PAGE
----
Contrary to the Hungarian Rhapsodies, the Faust Episodes were origianally written for orchestra and then transcribed for piano (though all were presented to the publisher at the same time.) Liszt wrote a two-piano transcription for both "The Night Ride" and the "Dance in the Village Inn;" however, he made a solo piano transcription of only the latter piece and titled it the "Mephisto Waltz." Liszt literally left it up to the publisher which editions were to be published first. The immediate and long-lasting success of this piece is noteworthy.

Feruccio Busoni, an Italian composer and pianist studied much of Liszt's work in great detail. Indeed everything Busoni did from his work with Bach and Mozart to Liszt was and remains of the highest merit. Busoni's reworkings of the works of Liszt often stemmed from his knowledge of Liszt's own variants of the same works. Sometimes he would refer to an orchestral or two piano version of the work; sometimes even an older or unpublished manuscript. In the case of the Mephisto Waltz, he relied on Liszt's original orchestration. He did not intend to improve the piece or to make it more effective. Rather, he just wanted to offer an alternative transcription, not an easy task when working from the same material!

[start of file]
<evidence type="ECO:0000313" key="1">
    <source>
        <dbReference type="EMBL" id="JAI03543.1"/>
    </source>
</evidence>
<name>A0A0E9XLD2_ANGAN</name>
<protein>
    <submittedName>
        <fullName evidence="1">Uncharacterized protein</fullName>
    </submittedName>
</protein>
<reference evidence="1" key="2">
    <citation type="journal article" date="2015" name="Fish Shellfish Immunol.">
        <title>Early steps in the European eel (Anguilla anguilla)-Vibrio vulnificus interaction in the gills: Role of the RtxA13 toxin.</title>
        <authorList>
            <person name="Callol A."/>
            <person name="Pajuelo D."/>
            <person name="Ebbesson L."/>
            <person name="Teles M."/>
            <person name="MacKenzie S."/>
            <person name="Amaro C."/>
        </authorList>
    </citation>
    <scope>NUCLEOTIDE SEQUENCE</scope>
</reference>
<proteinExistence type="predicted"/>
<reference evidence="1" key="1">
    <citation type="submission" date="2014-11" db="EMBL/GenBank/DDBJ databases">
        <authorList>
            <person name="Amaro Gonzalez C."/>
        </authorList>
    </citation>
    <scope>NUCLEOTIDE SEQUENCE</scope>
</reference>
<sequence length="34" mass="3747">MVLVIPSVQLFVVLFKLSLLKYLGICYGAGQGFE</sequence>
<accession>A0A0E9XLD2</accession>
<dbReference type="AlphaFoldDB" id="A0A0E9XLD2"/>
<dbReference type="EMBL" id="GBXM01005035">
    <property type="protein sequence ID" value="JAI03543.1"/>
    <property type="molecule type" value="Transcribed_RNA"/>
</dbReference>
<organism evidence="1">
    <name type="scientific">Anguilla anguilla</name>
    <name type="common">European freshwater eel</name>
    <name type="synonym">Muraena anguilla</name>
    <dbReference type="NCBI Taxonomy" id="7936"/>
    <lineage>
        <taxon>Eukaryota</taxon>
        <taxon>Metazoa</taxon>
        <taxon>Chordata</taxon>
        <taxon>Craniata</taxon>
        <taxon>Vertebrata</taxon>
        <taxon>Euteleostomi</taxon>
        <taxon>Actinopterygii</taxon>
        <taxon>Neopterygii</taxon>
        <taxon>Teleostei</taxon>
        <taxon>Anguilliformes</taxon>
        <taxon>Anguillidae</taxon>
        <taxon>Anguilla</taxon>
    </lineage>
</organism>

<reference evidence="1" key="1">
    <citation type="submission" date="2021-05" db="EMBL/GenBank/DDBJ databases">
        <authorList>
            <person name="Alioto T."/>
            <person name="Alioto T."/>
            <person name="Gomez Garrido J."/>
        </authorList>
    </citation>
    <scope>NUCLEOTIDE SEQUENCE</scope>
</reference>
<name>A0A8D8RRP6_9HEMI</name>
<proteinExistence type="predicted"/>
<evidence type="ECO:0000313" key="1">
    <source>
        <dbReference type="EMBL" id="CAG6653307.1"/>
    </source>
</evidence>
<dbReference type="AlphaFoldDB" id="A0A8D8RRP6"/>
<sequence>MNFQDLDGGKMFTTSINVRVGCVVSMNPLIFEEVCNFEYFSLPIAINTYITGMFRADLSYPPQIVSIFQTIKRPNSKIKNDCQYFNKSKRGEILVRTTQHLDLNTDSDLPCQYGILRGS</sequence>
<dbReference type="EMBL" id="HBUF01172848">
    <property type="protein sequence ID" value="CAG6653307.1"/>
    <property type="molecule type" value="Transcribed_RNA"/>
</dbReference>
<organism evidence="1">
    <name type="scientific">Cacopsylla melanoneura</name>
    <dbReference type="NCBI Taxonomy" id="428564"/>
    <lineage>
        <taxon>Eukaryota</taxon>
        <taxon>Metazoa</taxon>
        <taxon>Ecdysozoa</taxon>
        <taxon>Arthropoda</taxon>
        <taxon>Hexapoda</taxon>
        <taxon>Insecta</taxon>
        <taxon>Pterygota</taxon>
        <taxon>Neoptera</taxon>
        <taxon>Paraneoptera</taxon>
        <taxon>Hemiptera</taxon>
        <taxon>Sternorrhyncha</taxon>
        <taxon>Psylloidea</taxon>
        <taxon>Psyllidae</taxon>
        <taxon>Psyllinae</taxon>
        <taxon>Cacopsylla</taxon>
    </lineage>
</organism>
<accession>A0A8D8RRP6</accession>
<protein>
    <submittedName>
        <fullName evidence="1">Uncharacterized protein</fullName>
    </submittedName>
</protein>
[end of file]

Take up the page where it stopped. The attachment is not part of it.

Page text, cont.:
Many artists have been torn between these versions. Each is such a masterpiece in it's own right, so often times, artists will essentially mix and match the parts they see fit.


Busoni surely was on to something in the below example, because MANY artists make this substitution (or at least the right hand) in this and similar passages. Rather than paste this image under the heading of each artist that made this change on this site it will henceforth be referred to as The Busoni Substitution.

Liszt
Busoni

Another exciting change is the following:

While Liszt writes a brilliant flourishing passage, Busoni captures the essence of the music as well in a passage that will let someone who is less than a virtuoso sigh a breath of relief.

Liszt

Busoni